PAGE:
About Fetlar

Tresta Zoom imageTresta Fetlar is the fourth largest of the 100 Shetland Islands, which lie at the "crossroads of the North Sea", equidistant between Scotland, Norway and the Faroe Islands.

Fetlar lies South of Unst and to the East of Yell, and together the three islands make up the "North Isles" of Shetland. See Fetlar's location.

Fetlar is known as the "Garden of Shetland" due to it being by far the greenest of all the islands. Indeed, the name Fetlar is reputed to originate from the Viking term "Fat Land", further strengthening the island's claim to be a fertile area suitable for crops. The island also is home to a diverse range of flora, fauna and wildlife, and around two thirds of the island is designated in some form, whether as a Site of Special Scientific Interest (SSSi), a Special Area of Conservation (SAC) or as an RSPB Bird Reserve. Learn more about Fetlar's nature and wildlife.

At present around 80 people live on the island but this has been increasing steadily from a low point of 48 in early 2009.

In This Section...

Fetlar's LocationWithin Shetland, Fetlar lies to the South of Unst and to the East of Yell, its two larger neighbouring islands. Together they make up the three "North Isles" of Shetland.

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Nature & Wildlife Of FetlarFetlar is renowned amongst ornithologists and naturalists the world over. It Britain’s premier site for the beautiful red-necked phalarope, and is famous for hosting the first and only breeding pair of snowy owls in the UK.

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History & HeritageFetlar has been inhabited since prehistoric times, and there is evidence of settlements from a range of periods at various points on the island.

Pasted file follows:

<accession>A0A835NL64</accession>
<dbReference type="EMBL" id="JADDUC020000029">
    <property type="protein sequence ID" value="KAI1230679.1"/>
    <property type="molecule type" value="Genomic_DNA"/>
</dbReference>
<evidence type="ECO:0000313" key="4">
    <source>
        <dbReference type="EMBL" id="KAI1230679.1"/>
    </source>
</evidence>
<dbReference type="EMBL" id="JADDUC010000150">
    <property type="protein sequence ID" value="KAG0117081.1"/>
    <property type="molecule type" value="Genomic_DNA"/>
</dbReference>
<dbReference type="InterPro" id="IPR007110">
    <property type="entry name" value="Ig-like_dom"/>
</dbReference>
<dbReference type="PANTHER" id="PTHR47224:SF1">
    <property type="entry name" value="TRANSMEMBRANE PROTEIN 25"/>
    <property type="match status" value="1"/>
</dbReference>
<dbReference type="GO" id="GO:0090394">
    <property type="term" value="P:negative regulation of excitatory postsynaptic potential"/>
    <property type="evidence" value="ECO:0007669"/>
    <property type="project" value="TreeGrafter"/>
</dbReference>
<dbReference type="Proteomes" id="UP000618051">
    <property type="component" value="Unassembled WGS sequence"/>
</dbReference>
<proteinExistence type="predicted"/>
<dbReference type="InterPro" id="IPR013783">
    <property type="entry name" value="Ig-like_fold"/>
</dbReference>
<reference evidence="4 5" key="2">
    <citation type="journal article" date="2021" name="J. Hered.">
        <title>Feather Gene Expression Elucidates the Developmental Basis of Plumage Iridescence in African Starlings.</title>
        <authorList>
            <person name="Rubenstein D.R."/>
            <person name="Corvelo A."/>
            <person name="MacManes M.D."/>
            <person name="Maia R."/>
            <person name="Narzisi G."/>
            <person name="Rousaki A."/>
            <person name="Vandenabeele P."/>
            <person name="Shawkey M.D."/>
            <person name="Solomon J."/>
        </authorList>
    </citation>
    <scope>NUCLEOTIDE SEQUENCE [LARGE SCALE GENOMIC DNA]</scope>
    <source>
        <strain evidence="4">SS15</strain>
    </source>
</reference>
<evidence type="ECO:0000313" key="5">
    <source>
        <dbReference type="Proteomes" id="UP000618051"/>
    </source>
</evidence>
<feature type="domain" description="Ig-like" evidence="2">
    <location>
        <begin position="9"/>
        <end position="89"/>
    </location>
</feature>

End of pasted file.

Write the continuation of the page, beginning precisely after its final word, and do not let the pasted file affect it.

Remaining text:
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Our CommunityThe largest concentration of houses in Fetlar is at Houbie, where most of the services are found. The other two are at Funzie on the East side of the island and at Tresta, which lies west of Houbie near the islands main, award-winning beach.

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Eco-Friendly IslandFetlar's residents are concerned by ever-rising energy costs and the effects of global warming. With this in mind, organisations in Fetlar have already begun to take steps to to reduce their use of imported energy, and also to reduce their energy bills.

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VolunteeringFetlar has a number of community organisations, and there are many opportunities for people on the island to volunteer

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The FutureThe Fetlar community was extensively consulted during 2008 on their views as to a way forward for the island. From these consultations, a Community Development Plan was put together

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GalleryGallery of images from around Fetlar

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